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Credit…Clane Gessel
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Credit…Aryanna Amini

“I have heard brides say, ‘I don’t want to see masks at my wedding,’” Ms. Amini said. “We’ve had some weddings where no one was wearing masks whatsoever.”

When it comes to enforcement, she feels that her hands are tied. “When the police officers who are my security guards, when they show up without masks, what can I do? As much as I think it’s advisable, I’m not an authority that can enforce that,” Ms. Amini said.

Some couples chose to shrink their weddings significantly.

Catherine Graveline, 37, who lives in Washington, D.C., was supposed to marry Anthony Mattia, 36, who is stationed with the military in Japan, in October. Mr. Mattia expects to be transferred to a different command this summer, and they will have to be married in order for Ms. Graveline to join him.

Two weeks after Ms. Graveline sent out an invitation in early August, the couple found out that Mr. Mattia would not be approved for leave because of Japan’s strict requirements around travel during the pandemic. They put the wedding plans on hold.

But on the weekend of Dec. 11, Mr. Mattia unexpectedly found out that he would be able to go home a week later. Within 10 days, Ms. Graveline organized a ceremony at a local church. As one of 10 siblings, Ms. Graveline hoped for a big bash, but she settled on 15 people in her backyard. “My neighbor did my makeup,” Ms. Graveline said.

“With the military life, you already wait and wait and wait on a lot of things,” said Ms. Graveline, who hadn’t seen Mr. Mattia for nearly a year before he came home in December. “This was one thing we wanted to have control over.”

Some couples have opted for warmer climates.

“Many planners and vendors based in New York who always had a bit of a toe in the sand here have established more offices here,” said Stacie Hallinan, the director of events and catering at Eau Palm Beach Resort & Spa in Manalapan, Fla.

Since September, the statewide regulations in Florida have focused on “economic vitality” rather than on virus spread: For example, a state order prevents local jurisdictions from limiting a venue to less than half of its capacity.

Ms. Scarpinato, from the Breakers in Palm Beach, Fla., has gotten a number of requests for weddings from out-of-state clients who had to cancel their original plans. “They had a wedding scheduled for 200 people elsewhere, and they really want to get married,” she said.

Since reopening last summer, the Breakers has hosted weddings with an average guest count of 50 to 100; its largest wedding had 150. “We meet every other week with our risk management department and some members of the executive group, and review every event that’s coming up,” Ms. Scarpinato said.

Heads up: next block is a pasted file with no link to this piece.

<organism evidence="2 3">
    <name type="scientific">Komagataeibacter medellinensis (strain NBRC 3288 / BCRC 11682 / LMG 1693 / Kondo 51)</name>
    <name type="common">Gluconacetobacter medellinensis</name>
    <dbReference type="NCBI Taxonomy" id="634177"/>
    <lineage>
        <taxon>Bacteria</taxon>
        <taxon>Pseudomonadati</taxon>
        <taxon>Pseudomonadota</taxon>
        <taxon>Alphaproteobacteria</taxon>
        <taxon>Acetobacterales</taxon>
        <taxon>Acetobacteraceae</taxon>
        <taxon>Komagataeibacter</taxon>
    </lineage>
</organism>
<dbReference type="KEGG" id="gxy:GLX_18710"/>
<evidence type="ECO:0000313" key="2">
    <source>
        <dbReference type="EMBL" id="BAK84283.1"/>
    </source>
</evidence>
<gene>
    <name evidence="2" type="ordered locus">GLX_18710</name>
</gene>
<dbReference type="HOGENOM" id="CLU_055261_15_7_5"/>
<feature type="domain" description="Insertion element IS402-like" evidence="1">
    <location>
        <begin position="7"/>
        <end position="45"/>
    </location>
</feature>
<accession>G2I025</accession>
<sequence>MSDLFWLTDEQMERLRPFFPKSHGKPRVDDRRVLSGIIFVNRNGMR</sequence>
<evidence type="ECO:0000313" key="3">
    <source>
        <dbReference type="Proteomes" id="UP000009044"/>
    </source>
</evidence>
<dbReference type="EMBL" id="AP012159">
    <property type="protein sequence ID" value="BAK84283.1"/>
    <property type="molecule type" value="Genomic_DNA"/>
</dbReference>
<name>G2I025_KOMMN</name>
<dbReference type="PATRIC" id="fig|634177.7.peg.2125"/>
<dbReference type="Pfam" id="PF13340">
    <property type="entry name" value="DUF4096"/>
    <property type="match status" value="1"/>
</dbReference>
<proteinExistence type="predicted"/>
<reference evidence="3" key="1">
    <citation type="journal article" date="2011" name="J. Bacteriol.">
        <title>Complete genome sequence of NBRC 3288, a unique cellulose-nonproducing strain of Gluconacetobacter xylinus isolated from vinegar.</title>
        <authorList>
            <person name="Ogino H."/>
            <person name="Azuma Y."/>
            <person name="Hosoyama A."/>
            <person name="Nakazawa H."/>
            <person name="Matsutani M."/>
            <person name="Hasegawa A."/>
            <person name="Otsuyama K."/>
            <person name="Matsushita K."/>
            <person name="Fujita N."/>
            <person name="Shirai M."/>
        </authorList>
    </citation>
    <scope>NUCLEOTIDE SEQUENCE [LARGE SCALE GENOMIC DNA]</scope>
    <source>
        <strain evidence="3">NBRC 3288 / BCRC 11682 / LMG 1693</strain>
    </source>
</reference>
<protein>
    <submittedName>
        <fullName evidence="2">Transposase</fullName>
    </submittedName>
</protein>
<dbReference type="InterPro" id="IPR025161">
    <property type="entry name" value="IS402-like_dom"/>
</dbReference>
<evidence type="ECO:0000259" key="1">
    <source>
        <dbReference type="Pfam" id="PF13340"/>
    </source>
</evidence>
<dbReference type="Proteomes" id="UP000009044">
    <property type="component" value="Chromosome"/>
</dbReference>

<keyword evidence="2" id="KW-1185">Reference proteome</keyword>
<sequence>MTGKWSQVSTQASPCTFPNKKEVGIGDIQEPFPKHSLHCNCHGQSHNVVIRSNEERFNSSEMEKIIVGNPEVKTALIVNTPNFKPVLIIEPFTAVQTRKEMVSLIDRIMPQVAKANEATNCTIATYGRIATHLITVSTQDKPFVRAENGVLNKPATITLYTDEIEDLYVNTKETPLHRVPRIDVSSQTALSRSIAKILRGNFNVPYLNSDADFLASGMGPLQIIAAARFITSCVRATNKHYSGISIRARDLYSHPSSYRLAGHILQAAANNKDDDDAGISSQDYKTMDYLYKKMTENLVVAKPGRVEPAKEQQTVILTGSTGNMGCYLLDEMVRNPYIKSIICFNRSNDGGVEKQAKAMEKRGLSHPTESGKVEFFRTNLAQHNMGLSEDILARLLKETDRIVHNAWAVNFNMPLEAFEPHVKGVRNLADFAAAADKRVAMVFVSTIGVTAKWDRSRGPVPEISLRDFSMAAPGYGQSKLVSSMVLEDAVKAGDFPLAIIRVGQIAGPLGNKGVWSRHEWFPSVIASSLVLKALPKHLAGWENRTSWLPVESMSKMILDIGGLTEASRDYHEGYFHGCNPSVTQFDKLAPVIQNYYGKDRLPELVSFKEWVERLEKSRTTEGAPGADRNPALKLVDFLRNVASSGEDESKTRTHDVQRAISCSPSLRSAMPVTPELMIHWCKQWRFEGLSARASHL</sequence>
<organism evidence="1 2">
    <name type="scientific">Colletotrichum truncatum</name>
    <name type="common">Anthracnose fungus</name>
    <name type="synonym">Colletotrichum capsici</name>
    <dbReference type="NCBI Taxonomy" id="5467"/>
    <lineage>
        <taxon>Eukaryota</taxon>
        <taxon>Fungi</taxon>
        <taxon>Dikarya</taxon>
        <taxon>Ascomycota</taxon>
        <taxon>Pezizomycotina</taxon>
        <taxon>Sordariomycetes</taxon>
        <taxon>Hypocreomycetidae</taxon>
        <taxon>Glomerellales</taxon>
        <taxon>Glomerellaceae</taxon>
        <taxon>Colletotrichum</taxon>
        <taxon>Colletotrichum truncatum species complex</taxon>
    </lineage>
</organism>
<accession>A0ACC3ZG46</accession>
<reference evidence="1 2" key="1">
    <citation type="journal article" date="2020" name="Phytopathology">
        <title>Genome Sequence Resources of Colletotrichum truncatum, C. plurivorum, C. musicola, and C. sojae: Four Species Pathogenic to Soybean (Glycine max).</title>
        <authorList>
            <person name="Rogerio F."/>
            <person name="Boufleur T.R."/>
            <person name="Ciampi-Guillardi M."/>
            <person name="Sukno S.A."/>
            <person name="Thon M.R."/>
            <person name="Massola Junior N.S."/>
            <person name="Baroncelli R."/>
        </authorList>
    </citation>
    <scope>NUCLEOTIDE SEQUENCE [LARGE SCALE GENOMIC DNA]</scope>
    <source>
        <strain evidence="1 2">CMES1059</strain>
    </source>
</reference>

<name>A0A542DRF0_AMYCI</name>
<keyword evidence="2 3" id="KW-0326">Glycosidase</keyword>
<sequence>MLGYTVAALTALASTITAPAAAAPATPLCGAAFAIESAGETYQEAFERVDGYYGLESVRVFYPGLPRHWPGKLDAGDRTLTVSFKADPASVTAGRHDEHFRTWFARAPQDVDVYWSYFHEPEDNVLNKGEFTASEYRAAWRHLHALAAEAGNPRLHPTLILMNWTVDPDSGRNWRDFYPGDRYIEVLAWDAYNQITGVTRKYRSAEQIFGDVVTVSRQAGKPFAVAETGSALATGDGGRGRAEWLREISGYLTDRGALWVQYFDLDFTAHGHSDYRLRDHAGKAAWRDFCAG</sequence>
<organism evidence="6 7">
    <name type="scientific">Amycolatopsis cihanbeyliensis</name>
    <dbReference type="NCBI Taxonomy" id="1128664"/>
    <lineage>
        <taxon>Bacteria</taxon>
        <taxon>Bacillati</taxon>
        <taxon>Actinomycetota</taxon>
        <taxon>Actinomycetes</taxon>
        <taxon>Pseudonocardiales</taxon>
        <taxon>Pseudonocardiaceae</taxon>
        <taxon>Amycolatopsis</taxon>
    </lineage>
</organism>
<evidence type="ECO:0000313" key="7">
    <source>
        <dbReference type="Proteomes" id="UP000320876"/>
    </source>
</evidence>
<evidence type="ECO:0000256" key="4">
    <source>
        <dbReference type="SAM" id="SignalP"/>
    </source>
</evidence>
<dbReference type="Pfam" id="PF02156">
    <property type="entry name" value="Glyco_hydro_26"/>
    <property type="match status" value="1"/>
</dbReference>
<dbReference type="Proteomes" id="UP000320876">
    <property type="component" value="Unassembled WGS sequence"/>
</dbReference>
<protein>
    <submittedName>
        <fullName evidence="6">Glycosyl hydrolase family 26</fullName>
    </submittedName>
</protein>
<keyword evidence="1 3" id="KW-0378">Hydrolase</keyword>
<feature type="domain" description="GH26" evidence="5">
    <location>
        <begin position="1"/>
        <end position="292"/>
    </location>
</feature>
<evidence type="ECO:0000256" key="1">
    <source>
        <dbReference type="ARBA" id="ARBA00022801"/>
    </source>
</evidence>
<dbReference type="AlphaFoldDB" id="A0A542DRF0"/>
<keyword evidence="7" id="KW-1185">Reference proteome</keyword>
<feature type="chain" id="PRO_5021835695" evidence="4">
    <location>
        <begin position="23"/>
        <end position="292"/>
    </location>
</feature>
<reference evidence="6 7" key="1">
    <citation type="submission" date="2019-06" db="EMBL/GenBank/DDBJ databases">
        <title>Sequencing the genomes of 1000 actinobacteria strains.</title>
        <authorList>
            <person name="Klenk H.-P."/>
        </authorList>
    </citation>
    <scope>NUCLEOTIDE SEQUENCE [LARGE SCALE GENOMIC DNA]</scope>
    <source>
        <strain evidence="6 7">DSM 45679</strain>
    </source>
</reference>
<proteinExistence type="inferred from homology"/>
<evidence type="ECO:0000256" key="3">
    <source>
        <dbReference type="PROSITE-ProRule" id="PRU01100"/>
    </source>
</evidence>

Among their choices for safety: limiting indoor events to 50 percent capacity, offering individually packaged food options and shortening the length of cocktail hour.

As vaccinations and hope spread across the United States, the race to schedule weddings is on.

“Everyone is really worried about putting a date on it and sending out a new save-the-date so their friends don’t snatch up the date and they can’t get married until 2023,” said Ms. Blum, the event planner. “Every time I make a call, ‘No, that’s booked.’ They’re trying to get people to do weddings on Tuesdays and Thursdays.”

It’s a relief for a huge industry that has suffered during the pandemic. “From a small-business perspective, it’s devastating,” said Ceci Johnson, the founder of Ceci New York, a design agency that specializes in stationery.

After all, weddings drive income for caterers, decorators, planners, florists, musicians, makeup artists, clothing designers, hair stylists, photographers, videographers, dance instructors, cleaners, limousine drivers and many other professionals.

Many planners expressed relief that the future won’t be filled with Zoom weddings and are hopeful that the vaccine will allow their industry to revive.

“If there’s a word I never want to hear again, it’s ‘pivoting,’” said Ms. Oren, the Los Angeles-based planner. “What I do is so tactile. I have zero aspirations to move what I do to the digital world. I think all people want is to gather and get sweaty on the dance floor.”

Couples are already booking their venues with frenzy. The Pavilion at Vida Bela, on a 74-acre farm in Conroe, Texas, generally hosts about 50 events a year. Already there are 42 weddings planned for 2021; about a dozen are set for 2022. “We’re already booking into 2023,” said Michele Amini, an owner.

Weddings have always been emotional, but adding personal boundaries around safety and health, confusing government guidelines and the finer points of air filtration systems to the mix has pushed families and wedding planners to the edge.

“Starting in April, we had a call every Monday with 20 of us,” said Marcy Blum, who runs an event planning business in New York. “It was a lifesaver. It was like group therapy for party planners.”